Purpose: To compare the effect of intensive and reduced occlusion therapy regimens on binocular sensory outcomes, visual acuity, and the prevalence of strabismus in children after surgery for congenital unilateral cataract. Methods:Two nonrandomized groups of patients were studied prospectively: (1) an intensive occlusion group (n = 29) patched 80% of waking hours were followed for a median 6.9 years and (2) a reduced occlusion group (n = 8) patched 25% to 50% of waking hours were followed for a median 4.3 years. Six subjects in the intensive group and 4 in the reduced occlusion group had secondary intraocular lenses. Two subjects in the intensive group had epi-keratophakia surgery. Binocular sensory function was assessed with random dot and contour stereoacuity tests and the Worth 4-dot test. The prevalence and age at onset of strabismus were determined from the patients' charts. Results: A higher proportion of subjects in the reduced occlusion group (50%) had stereoacuity or fusion compared with the intensive occlusion group (14%), a borderline significant difference (P=.08). No significant difference (P = .55) was found in median visual acuity between the intensive (20/50) and the reduced occlusion (20/55) groups. The 90% prevalence of strabismus in the intensive occlusion group was slightly higher than the 63% prevalence in the reduced occlusion group, although this difference was not significant (P=.18). Conclusions: These results suggest that a reduced occlusion protocol may be associated with better binocular sensory outcomes and a reduced prevalence of strabismus without compromising good visual acuity in children treated for congenital unilateral cataract.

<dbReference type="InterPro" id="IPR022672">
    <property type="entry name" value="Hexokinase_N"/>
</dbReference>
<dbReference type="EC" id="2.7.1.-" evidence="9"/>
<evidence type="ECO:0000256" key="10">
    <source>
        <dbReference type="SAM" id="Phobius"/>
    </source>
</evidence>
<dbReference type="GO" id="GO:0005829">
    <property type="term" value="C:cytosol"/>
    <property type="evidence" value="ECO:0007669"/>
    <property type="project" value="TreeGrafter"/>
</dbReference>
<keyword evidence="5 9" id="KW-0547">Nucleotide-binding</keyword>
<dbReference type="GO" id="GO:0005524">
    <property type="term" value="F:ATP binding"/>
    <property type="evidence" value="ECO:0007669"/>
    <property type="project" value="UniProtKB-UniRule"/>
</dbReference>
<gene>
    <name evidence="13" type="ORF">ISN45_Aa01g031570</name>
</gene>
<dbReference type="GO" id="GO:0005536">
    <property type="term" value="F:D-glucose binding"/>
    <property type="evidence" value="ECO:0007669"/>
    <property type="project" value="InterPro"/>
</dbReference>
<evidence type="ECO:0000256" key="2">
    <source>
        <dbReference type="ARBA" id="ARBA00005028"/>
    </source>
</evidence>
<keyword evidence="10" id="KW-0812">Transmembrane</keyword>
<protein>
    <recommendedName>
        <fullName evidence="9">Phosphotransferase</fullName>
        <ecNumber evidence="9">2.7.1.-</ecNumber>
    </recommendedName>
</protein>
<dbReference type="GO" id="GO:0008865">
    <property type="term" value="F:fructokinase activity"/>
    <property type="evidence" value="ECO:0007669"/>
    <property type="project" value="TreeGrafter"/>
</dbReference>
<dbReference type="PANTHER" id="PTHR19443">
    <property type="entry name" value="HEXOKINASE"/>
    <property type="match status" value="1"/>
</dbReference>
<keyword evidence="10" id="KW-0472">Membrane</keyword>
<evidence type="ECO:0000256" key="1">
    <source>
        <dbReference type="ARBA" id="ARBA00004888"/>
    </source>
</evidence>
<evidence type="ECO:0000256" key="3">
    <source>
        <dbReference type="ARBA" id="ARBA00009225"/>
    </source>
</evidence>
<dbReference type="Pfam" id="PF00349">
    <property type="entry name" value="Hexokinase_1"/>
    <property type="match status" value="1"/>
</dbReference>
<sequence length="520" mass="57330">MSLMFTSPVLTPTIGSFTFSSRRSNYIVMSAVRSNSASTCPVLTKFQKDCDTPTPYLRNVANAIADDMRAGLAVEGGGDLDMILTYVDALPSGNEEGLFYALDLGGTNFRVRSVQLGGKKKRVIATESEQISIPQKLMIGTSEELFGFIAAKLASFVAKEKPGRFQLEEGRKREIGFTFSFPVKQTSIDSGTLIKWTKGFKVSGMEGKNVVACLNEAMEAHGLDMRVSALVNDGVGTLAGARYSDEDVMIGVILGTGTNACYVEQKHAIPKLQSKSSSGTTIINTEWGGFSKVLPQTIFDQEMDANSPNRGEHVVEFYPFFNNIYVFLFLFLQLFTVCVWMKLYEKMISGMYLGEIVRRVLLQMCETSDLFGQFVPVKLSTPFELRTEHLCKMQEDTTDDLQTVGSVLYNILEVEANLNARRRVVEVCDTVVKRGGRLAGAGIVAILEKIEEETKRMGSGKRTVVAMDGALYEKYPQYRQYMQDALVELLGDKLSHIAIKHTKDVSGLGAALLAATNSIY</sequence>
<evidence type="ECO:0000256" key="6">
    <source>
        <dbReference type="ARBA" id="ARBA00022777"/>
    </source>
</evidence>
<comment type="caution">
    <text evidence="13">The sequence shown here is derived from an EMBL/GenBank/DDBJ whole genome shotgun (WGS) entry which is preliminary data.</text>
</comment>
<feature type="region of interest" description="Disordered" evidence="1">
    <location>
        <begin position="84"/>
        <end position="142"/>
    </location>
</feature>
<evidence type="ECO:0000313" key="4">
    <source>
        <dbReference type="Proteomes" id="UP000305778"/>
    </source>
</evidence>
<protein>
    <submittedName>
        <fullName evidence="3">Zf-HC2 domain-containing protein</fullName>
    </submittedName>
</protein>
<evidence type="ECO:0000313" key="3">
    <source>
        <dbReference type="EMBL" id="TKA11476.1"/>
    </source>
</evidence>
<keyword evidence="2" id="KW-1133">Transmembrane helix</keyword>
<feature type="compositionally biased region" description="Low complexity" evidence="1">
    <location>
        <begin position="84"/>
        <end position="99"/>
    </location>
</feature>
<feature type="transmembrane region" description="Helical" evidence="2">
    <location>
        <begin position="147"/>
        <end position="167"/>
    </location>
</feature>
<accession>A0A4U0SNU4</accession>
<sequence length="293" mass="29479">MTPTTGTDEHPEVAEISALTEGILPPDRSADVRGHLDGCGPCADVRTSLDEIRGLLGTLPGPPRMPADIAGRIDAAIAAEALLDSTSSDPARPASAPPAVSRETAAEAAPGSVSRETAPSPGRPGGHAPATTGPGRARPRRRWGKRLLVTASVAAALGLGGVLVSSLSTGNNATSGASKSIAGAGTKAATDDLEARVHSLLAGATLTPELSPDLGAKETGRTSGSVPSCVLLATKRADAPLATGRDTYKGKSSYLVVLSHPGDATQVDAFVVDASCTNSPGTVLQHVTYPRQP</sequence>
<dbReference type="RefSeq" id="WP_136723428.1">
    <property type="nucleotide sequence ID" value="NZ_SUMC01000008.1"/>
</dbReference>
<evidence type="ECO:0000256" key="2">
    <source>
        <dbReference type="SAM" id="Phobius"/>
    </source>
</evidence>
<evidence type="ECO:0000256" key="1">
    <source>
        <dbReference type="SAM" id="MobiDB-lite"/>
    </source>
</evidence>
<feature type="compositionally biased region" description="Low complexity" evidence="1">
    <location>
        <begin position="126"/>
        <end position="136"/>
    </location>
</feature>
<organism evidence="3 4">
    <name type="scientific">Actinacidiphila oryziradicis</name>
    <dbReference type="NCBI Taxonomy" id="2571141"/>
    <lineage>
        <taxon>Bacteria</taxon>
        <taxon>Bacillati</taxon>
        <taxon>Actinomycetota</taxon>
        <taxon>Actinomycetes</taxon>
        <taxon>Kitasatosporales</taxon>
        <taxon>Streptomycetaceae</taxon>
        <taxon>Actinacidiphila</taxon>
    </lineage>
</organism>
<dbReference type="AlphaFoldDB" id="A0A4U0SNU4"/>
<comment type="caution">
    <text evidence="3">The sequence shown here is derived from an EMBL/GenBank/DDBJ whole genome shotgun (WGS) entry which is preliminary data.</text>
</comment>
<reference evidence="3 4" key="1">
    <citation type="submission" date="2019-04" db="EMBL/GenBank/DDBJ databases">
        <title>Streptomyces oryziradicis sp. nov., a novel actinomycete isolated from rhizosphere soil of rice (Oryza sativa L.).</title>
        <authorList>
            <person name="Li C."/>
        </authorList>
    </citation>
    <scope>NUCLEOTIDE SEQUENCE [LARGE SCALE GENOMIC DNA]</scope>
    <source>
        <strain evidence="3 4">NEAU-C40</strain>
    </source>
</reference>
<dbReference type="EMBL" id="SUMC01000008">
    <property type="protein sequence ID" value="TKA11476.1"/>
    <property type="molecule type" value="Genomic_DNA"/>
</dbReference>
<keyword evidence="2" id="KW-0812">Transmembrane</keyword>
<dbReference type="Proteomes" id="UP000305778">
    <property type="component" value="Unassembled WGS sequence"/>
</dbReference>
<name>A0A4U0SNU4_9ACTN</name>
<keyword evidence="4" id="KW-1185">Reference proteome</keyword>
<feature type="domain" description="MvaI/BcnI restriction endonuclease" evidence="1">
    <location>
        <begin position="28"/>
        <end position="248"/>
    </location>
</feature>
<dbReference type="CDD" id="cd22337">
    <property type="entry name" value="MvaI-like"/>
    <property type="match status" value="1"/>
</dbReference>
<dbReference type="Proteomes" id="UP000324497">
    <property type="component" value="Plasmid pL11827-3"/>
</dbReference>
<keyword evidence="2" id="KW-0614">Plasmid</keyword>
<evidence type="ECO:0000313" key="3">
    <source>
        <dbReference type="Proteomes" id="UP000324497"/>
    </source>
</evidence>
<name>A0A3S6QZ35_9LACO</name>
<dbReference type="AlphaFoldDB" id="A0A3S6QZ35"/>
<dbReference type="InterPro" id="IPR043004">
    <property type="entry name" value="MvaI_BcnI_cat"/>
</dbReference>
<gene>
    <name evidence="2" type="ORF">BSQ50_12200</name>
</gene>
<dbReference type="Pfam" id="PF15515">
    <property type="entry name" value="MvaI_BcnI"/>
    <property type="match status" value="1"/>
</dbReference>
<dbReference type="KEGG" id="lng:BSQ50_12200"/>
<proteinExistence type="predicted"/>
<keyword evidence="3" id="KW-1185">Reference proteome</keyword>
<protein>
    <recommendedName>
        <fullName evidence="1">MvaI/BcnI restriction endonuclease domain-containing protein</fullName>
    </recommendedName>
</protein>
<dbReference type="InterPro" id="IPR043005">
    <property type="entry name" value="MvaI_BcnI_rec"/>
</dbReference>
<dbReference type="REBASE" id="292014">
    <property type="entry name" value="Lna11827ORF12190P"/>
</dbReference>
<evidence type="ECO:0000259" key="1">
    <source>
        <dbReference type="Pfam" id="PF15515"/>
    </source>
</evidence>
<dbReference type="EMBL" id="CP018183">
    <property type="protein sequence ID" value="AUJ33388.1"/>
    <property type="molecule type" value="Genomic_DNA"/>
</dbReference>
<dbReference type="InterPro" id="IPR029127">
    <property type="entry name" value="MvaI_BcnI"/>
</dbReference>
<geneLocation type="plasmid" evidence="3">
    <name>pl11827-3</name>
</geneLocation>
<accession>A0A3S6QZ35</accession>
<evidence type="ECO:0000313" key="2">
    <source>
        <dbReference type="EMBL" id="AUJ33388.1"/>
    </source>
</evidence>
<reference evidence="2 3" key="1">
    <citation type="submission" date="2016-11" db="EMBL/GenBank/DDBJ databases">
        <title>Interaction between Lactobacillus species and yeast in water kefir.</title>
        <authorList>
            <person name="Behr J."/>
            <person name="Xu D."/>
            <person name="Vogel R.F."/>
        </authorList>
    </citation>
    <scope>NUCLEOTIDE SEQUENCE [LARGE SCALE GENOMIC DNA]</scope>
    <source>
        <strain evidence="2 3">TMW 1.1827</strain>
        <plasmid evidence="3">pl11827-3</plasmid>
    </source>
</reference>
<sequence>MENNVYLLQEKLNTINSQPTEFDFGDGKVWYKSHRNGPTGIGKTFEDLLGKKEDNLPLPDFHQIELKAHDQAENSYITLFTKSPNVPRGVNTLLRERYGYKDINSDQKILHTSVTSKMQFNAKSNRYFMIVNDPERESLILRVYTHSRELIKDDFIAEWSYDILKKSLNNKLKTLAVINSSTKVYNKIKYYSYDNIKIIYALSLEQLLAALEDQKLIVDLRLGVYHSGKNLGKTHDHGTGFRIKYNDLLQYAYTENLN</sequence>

ASJC Scopus subject areas
- Pediatrics, Perinatology, and Child Health